Although the exemption says you do not have to comply with TDGR Part 4, Safety Marks, subsection 1.31(d) requires you to placard the vehicle as required for the division of the explosive. This applies if you’re shipping more than 10 kilograms NEQ and the explosives are in any of the divisions 1.1, 1.2, 1.3 or 1.5. Note that if Special Provisions 85 or 86 apply to the UN number, instead of using the NEQ, placarding is based on the number of articles – you must provide placards if the number of articles in the shipment exceeds 1,000. Fortunately, in this example the ammunition is in Division 1.4, and will not require placards as long as we stay within the weight limit of the exemption.

Section 1.31 provides some basic relief for shippers of low-powered explosives in small quantities. Unfortunately, unlike the limited quantity option for non-explosives found in section 1.17, the exemption is based on the size of the shipment. So what happens if you need to ship more packages, and now the load has an NEQ of, say, 30 kilograms? You can no longer use section 1.31. You’d have to repackage the whole shipment in UN packaging, label and mark each package fully, and provide a shipping document. Isn’t there an easier solution?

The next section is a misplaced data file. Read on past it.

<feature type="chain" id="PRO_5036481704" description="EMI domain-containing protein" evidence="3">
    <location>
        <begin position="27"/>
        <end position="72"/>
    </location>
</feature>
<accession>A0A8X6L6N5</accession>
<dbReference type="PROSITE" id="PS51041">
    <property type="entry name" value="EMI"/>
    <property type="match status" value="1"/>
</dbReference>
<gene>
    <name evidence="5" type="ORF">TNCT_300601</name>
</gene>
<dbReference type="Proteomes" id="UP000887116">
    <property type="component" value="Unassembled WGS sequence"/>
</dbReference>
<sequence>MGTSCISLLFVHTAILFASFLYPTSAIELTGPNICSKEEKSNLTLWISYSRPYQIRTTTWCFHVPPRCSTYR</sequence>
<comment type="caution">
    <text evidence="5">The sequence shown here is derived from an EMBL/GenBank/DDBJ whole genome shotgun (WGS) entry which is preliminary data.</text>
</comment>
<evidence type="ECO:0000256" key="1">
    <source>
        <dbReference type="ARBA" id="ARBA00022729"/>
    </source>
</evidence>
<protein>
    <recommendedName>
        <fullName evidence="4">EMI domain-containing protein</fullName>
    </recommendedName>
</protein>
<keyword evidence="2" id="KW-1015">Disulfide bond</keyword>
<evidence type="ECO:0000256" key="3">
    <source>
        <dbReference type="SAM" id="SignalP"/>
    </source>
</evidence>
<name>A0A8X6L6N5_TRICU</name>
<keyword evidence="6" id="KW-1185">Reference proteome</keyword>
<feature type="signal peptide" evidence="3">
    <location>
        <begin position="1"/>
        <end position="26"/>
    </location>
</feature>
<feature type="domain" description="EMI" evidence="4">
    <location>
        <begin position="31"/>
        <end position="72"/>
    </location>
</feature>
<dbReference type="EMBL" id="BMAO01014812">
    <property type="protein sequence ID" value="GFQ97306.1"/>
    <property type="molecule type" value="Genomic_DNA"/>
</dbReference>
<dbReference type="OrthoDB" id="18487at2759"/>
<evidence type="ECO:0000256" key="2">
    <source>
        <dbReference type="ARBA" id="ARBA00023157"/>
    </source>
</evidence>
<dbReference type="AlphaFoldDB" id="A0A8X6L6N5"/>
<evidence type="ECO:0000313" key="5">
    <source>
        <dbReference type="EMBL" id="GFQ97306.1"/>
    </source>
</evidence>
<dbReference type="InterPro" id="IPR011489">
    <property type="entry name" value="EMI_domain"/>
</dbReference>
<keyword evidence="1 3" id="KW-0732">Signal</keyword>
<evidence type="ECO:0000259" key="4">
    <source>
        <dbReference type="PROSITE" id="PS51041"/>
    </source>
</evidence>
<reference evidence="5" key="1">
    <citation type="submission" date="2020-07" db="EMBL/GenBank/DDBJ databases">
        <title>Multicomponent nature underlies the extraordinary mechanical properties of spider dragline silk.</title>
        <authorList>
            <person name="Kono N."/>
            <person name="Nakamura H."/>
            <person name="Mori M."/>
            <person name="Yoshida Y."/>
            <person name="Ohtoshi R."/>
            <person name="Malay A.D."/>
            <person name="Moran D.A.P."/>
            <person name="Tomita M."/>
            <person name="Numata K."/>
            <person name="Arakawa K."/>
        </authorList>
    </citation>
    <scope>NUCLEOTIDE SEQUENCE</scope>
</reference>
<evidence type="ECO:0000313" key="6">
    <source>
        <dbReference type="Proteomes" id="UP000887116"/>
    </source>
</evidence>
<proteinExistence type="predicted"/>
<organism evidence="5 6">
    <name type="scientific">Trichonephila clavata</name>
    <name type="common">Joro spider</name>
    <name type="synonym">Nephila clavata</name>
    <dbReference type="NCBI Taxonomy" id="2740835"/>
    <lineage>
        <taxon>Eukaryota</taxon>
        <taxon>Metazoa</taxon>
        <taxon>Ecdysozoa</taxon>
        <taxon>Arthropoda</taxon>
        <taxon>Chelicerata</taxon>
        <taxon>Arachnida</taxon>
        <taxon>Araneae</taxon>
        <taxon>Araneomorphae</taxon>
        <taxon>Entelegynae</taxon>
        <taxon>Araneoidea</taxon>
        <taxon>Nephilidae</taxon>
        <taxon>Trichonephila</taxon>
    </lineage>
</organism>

The answer depends on the shipping description, but in some cases, such as for UN0012, there is another route that is more closely aligned with the genuine “limited quantity” provisions. Some UN numbers, including UN0012, will be assigned Special Provision 125 by Schedule 1, which will allow you to ship an unlimited amount of product per vehicle if you comply with the following:

  • Your explosives are classified and authorized in accordance with the “Explosive Regulations, 2013″;
  • They are contained in inner means of containment that are placed in a strong outer means of containment designed, constructed, filled, closed, secured and maintained so that under normal conditions of transport, including handling, there will be no accidental release of the dangerous goods that could endanger public safety (but does not have to be UN specification);
  • Each inner means of containment has a gross mass less than or equal to 5 kilograms;
  • Each outer means of containment (that is, the package as assembled) has a gross mass less than or equal to 30 kilograms;
  • Each package is marked as a limited quantity using the diamond marking shown in subsection 1.17(5), and